SWLAW Blog | Job Talk
February 7, 2019
Job Talk: Career Paths, Entertainment Law
The entertainment business undoubtedly would be non-existent without the legal and business minds that shape its landscape and keep the cameras rolling. Hollywood is not a fairytale land where motion pictures/television programs magically develop when talent walks in the room. There are intense negotiations, contract drafting, marketing, production work, etc. that the entertainment-loving community doesn’t fully appreciate. Entertainment lawyers, agents, and executives may not bask in the stardom and get the recognition they deserve, however, Hollywood's biggest actors and influencers would never see their day on screen without their extraordinary work efforts.
Southwestern has been known to develop successful entertainment lawyers, being consistently ranked in the Hollywood Reporter's "America's Top Ten Entertainment Law Schools." One Southwestern Alum who has quickly made a name for himself is Michael Ashjian, Associate Counsel for the television business and legal affairs department at Endeavor Content.
You want a career in a talent agency?
Michael always wanted to work for a talent agency, so prior to joining Endeavor Content, he spent two years in the business affairs department at William Morris Endeavor’s (WME). He explained that for those interested in pursuing a career in a talent agency, it's important to pick from the two distinct paths for lawyers within the agency: the agent training program or business and legal affairs department. First, Michael explained that agents find and represent deals. Agents are the mouthpiece of their client, their sole purpose is to represent the interests of the talent. They constantly are shopping their clients around town to ensure they remain employed and work to cultivate creative packages to initiate projects. Michael emphasized the path to an agency is not for the faint of heart. Aspiring agents must receive a college degree, and the first and most notorious stop is in the mailroom (not covered in law school). Next, a hopeful agent trainee will have to claw their way onto an agent’s assistant's desk, where they will typically remain for several years. After grinding away, often in multiple departments, the assistant can be promoted to a coordinator of a specific department, where they will work under the supervision of other agents and manage the department's deal flow. Then, if you meet all the criteria and performance expectations as a coordinator, congratulations! You are an agent! Now the real work begins, as agents are at the beckoning call of their client 24/7.
On the contrary, Michael started directly in the business affairs department, and primarily handled the representation agreements for the entire agency, along with supporting the motion picture business affairs group. Currently, in his position at Endeavor Content, Michael's role consists of business and legal affairs for television projects as part of the company’s advisory services independent producers and production companies. That means drafting and negotiating agreements for above the line talent agreements, writer agreements, and producer agreements. Michael is in constant contact with Endeavor's physical production team, finance, and creative executives to make sure all business and legal aspects of the project are moving forward correctly and properly. The path to business affairs differs significantly from the agent-training program. There is no mailroom experience, the path is paved by externships, contacts, and work experience.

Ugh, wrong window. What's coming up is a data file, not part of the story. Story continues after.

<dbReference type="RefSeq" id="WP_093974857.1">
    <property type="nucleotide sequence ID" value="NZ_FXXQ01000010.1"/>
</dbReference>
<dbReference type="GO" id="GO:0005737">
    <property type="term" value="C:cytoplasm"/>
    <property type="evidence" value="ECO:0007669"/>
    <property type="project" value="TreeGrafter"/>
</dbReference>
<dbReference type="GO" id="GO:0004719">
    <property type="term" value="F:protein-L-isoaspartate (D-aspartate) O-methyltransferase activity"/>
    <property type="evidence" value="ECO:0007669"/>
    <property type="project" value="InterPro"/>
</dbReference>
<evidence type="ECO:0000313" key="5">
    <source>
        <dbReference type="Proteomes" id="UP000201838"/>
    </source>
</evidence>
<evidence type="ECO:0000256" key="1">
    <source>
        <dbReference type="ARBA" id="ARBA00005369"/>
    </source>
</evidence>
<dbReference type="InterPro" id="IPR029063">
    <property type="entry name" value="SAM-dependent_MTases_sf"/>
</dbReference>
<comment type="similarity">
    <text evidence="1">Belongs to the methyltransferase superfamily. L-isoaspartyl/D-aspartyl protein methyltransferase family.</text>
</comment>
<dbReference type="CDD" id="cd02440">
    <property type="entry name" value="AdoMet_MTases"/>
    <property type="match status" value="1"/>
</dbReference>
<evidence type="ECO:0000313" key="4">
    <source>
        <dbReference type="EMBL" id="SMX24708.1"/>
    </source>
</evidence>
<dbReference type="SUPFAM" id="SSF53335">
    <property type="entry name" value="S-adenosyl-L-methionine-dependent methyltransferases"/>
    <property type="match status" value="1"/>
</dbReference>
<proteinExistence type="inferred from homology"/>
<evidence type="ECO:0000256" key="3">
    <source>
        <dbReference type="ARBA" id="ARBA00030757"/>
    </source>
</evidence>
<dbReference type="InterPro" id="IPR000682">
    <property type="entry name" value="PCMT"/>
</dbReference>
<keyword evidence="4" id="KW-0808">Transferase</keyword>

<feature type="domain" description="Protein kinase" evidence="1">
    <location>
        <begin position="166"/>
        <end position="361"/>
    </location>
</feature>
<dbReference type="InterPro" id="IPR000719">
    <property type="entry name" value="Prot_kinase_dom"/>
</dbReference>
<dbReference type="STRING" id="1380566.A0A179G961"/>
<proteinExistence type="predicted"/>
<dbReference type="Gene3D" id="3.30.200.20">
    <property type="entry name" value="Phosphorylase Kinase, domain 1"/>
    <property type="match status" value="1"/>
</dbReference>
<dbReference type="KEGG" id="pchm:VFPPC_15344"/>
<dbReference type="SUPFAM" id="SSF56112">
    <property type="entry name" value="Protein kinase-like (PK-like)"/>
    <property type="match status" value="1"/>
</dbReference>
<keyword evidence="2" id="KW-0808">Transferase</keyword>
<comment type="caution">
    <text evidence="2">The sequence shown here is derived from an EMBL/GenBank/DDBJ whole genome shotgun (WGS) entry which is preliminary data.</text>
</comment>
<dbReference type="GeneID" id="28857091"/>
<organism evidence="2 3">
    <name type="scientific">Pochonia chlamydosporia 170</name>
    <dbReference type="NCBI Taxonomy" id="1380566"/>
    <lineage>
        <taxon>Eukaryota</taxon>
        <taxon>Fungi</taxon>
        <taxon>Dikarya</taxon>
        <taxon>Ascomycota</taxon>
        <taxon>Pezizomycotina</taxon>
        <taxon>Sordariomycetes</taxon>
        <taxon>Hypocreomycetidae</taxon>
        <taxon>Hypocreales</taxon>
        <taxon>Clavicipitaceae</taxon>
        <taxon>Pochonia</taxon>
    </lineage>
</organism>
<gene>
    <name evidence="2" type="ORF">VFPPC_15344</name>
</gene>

Whichever path chosen, Michael has given a few crucial pieces of advice to follow. (1) Gain experience (2) Gain exposure and network (3) Invest in yourself. First, in this industry, one cannot be frightened to put themselves out there. Michael explained that you need to make your presence known. Do whatever it takes, contact alumni, get lunch, go to networking events, to let a possible employer know that you are completely ready to invest yourself in your success. Hollywood is a small town; you never know who you will meet and what they can provide for you, so it's important to maintain a positive reputation.
Michael could not stress enough the importance of gaining experience early, working as many externships as possible, and getting a strong understanding for the business. Michael, for example, worked five internships and was the Director of Arpa International Film Festival before he found a home at Endeavor. He expressed he is still learning the trade, industry, and developing his contract drafting techniques. So get that experience early, you have a lot to learn!
Most importantly, as noted prior, one must be ready to invest themselves in the industry completely. Hollywood and the entertainment business is a fast-paced and demanding environment. Many aspects are unfortunately last minute and require employees to put their lives on hold.
Ultimately, Michael could not picture himself working in a different industry. He expressed the pure excitement of working on deals that everyone in the industry can see come to fruition. Michael has a passion for the entertainment industry and what it represents, he thrives in the forward moving environment and has dedicated himself to success by remaining extremely flexible and putting his career first.